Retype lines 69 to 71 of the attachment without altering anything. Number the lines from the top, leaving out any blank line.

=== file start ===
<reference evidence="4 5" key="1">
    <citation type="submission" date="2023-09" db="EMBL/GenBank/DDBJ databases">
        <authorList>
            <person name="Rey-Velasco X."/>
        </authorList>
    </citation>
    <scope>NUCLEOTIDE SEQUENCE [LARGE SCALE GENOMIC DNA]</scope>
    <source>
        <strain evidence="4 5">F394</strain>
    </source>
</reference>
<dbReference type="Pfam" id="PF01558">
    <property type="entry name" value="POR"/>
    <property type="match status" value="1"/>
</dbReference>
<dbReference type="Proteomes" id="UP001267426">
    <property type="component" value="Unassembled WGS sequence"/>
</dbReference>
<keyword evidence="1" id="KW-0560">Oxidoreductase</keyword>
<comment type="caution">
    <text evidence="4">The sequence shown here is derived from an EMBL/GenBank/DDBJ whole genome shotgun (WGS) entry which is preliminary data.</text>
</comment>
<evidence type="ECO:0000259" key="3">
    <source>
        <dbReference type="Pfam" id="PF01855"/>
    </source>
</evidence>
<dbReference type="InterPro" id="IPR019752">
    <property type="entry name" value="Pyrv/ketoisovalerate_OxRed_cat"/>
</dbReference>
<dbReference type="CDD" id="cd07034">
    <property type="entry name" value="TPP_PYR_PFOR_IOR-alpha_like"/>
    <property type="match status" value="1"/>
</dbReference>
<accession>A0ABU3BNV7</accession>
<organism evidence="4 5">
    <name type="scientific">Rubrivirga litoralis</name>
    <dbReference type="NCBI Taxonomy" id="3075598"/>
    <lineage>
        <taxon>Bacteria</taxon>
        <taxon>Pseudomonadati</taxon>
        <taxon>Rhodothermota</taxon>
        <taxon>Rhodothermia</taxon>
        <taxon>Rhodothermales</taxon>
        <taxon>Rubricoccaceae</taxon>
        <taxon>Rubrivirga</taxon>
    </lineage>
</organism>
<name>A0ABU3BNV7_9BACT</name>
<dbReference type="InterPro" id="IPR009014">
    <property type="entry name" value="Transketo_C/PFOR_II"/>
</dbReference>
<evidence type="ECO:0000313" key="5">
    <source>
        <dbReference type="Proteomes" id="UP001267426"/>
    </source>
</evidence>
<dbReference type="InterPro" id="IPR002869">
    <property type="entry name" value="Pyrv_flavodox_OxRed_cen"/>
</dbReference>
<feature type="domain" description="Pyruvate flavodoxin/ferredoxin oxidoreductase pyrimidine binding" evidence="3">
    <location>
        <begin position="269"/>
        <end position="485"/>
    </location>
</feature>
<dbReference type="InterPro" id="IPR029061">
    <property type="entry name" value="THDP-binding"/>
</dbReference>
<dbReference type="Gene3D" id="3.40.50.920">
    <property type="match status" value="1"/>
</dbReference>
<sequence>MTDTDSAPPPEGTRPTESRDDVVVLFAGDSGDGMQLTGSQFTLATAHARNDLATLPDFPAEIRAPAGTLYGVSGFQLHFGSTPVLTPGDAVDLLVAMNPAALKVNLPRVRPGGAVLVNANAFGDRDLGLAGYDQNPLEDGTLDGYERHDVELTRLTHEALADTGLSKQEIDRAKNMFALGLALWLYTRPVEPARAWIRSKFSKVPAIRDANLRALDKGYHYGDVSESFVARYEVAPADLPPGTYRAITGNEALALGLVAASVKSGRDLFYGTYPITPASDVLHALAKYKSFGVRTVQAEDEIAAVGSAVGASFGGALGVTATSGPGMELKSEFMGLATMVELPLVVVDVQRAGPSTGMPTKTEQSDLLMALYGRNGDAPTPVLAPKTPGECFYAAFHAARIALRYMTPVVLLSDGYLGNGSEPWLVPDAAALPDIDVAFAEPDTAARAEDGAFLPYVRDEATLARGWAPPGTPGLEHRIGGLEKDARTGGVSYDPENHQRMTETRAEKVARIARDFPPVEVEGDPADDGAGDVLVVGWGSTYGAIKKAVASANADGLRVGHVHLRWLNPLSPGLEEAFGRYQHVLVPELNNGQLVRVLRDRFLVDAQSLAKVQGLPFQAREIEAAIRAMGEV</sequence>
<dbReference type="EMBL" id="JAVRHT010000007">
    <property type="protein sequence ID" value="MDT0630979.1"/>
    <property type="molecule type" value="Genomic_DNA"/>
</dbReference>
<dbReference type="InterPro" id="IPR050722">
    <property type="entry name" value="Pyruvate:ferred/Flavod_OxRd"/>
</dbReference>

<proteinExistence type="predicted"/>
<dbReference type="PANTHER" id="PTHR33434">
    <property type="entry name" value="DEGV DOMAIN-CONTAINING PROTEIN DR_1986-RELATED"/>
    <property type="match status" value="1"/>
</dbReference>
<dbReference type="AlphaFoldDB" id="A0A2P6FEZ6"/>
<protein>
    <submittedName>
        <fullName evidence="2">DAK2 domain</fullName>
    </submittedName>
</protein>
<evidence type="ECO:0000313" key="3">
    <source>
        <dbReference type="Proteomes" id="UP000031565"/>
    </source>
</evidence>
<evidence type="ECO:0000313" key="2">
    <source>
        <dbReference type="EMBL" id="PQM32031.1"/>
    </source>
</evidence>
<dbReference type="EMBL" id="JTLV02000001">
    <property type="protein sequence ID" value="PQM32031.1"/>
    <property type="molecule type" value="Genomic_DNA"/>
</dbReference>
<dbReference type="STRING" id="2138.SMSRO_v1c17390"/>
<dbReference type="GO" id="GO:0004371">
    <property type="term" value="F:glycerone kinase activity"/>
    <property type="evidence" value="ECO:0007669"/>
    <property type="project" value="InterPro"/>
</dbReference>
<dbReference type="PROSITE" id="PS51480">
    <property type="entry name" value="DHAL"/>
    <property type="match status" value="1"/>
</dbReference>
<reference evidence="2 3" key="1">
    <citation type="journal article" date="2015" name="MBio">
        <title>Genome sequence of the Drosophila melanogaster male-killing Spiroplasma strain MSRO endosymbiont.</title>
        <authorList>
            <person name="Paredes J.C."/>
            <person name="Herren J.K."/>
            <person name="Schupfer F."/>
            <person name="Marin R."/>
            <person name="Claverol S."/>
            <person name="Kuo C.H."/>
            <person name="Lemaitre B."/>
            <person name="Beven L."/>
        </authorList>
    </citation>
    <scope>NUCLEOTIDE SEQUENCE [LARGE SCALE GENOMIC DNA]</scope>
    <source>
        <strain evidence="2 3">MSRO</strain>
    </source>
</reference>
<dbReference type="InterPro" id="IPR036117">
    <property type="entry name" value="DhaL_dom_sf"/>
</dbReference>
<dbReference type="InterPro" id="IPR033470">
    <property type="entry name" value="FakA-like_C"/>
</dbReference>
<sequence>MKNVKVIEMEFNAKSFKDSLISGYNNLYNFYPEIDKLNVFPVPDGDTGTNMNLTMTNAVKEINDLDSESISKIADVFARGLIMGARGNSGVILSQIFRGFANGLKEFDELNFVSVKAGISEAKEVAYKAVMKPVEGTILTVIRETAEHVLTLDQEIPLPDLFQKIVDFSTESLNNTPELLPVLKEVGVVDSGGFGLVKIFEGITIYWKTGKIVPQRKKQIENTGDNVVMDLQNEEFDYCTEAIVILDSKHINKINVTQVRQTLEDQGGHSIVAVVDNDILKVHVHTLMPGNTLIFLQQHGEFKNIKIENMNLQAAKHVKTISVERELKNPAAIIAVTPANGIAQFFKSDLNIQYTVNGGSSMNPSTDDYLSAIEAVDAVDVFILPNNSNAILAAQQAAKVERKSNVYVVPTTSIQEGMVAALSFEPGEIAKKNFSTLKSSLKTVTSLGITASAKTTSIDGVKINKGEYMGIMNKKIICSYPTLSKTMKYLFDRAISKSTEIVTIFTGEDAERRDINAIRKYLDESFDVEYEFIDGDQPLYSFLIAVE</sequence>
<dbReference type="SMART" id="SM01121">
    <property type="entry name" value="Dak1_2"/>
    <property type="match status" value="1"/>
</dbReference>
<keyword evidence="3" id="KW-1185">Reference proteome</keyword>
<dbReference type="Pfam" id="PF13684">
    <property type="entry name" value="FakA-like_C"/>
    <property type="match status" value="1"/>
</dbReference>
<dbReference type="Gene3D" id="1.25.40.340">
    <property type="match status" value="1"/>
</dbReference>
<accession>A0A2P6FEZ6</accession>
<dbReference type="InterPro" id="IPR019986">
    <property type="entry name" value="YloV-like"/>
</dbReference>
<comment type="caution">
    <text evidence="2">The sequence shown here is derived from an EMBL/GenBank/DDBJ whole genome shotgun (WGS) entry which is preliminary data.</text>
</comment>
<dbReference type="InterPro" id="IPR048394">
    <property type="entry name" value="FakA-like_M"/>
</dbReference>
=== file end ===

</dbReference>
<dbReference type="Gene3D" id="3.40.50.920">
    <property type="match status" value="1"/>